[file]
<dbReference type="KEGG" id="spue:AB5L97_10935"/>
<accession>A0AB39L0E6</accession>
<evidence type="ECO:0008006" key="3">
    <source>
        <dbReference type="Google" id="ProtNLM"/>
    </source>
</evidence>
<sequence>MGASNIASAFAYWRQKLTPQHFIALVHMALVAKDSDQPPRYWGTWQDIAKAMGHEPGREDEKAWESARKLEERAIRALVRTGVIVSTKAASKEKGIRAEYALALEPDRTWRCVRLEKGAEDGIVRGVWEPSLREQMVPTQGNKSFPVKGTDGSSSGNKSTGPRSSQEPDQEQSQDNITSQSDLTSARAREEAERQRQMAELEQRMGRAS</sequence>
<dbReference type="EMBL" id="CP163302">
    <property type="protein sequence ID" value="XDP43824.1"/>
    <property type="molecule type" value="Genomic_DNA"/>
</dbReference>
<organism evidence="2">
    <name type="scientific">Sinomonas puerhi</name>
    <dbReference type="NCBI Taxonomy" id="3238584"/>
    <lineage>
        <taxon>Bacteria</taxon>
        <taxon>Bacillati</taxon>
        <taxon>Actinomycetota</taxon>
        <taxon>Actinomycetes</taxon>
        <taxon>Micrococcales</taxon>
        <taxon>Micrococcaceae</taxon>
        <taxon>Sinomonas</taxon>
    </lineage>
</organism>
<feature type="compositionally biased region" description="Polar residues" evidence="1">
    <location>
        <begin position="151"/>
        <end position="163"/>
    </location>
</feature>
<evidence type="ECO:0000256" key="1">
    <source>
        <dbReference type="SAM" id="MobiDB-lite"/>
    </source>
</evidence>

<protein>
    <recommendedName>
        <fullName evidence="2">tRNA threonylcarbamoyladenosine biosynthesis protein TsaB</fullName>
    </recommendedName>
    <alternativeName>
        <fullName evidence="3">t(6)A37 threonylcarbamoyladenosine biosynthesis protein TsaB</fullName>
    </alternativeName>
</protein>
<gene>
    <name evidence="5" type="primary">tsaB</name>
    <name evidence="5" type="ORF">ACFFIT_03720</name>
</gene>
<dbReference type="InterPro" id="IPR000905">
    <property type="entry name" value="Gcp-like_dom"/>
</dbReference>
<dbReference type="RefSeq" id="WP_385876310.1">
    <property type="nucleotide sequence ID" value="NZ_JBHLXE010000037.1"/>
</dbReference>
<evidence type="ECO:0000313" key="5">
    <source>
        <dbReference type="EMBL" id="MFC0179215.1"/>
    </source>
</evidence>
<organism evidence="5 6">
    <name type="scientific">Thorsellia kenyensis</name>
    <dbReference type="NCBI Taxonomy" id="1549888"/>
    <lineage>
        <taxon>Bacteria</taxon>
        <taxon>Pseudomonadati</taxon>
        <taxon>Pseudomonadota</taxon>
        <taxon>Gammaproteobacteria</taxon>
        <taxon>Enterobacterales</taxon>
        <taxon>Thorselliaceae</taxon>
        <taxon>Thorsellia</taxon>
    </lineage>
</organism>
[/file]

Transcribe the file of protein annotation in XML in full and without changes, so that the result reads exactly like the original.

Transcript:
<dbReference type="KEGG" id="spue:AB5L97_10935"/>
<accession>A0AB39L0E6</accession>
<evidence type="ECO:0008006" key="3">
    <source>
        <dbReference type="Google" id="ProtNLM"/>
    </source>
</evidence>
<sequence>MGASNIASAFAYWRQKLTPQHFIALVHMALVAKDSDQPPRYWGTWQDIAKAMGHEPGREDEKAWESARKLEERAIRALVRTGVIVSTKAASKEKGIRAEYALALEPDRTWRCVRLEKGAEDGIVRGVWEPSLREQMVPTQGNKSFPVKGTDGSSSGNKSTGPRSSQEPDQEQSQDNITSQSDLTSARAREEAERQRQMAELEQRMGRAS</sequence>
<dbReference type="EMBL" id="CP163302">
    <property type="protein sequence ID" value="XDP43824.1"/>
    <property type="molecule type" value="Genomic_DNA"/>
</dbReference>
<organism evidence="2">
    <name type="scientific">Sinomonas puerhi</name>
    <dbReference type="NCBI Taxonomy" id="3238584"/>
    <lineage>
        <taxon>Bacteria</taxon>
        <taxon>Bacillati</taxon>
        <taxon>Actinomycetota</taxon>
        <taxon>Actinomycetes</taxon>
        <taxon>Micrococcales</taxon>
        <taxon>Micrococcaceae</taxon>
        <taxon>Sinomonas</taxon>
    </lineage>
</organism>
<feature type="compositionally biased region" description="Polar residues" evidence="1">
    <location>
        <begin position="151"/>
        <end position="163"/>
    </location>
</feature>
<evidence type="ECO:0000256" key="1">
    <source>
        <dbReference type="SAM" id="MobiDB-lite"/>
    </source>
</evidence>

<protein>
    <recommendedName>
        <fullName evidence="2">tRNA threonylcarbamoyladenosine biosynthesis protein TsaB</fullName>
    </recommendedName>
    <alternativeName>
        <fullName evidence="3">t(6)A37 threonylcarbamoyladenosine biosynthesis protein TsaB</fullName>
    </alternativeName>
</protein>
<gene>
    <name evidence="5" type="primary">tsaB</name>
    <name evidence="5" type="ORF">ACFFIT_03720</name>
</gene>
<dbReference type="InterPro" id="IPR000905">
    <property type="entry name" value="Gcp-like_dom"/>
</dbReference>
<dbReference type="RefSeq" id="WP_385876310.1">
    <property type="nucleotide sequence ID" value="NZ_JBHLXE010000037.1"/>
</dbReference>
<evidence type="ECO:0000313" key="5">
    <source>
        <dbReference type="EMBL" id="MFC0179215.1"/>
    </source>
</evidence>
<organism evidence="5 6">
    <name type="scientific">Thorsellia kenyensis</name>
    <dbReference type="NCBI Taxonomy" id="1549888"/>
    <lineage>
        <taxon>Bacteria</taxon>
        <taxon>Pseudomonadati</taxon>
        <taxon>Pseudomonadota</taxon>
        <taxon>Gammaproteobacteria</taxon>
        <taxon>Enterobacterales</taxon>
        <taxon>Thorselliaceae</taxon>
        <taxon>Thorsellia</taxon>
    </lineage>
</organism>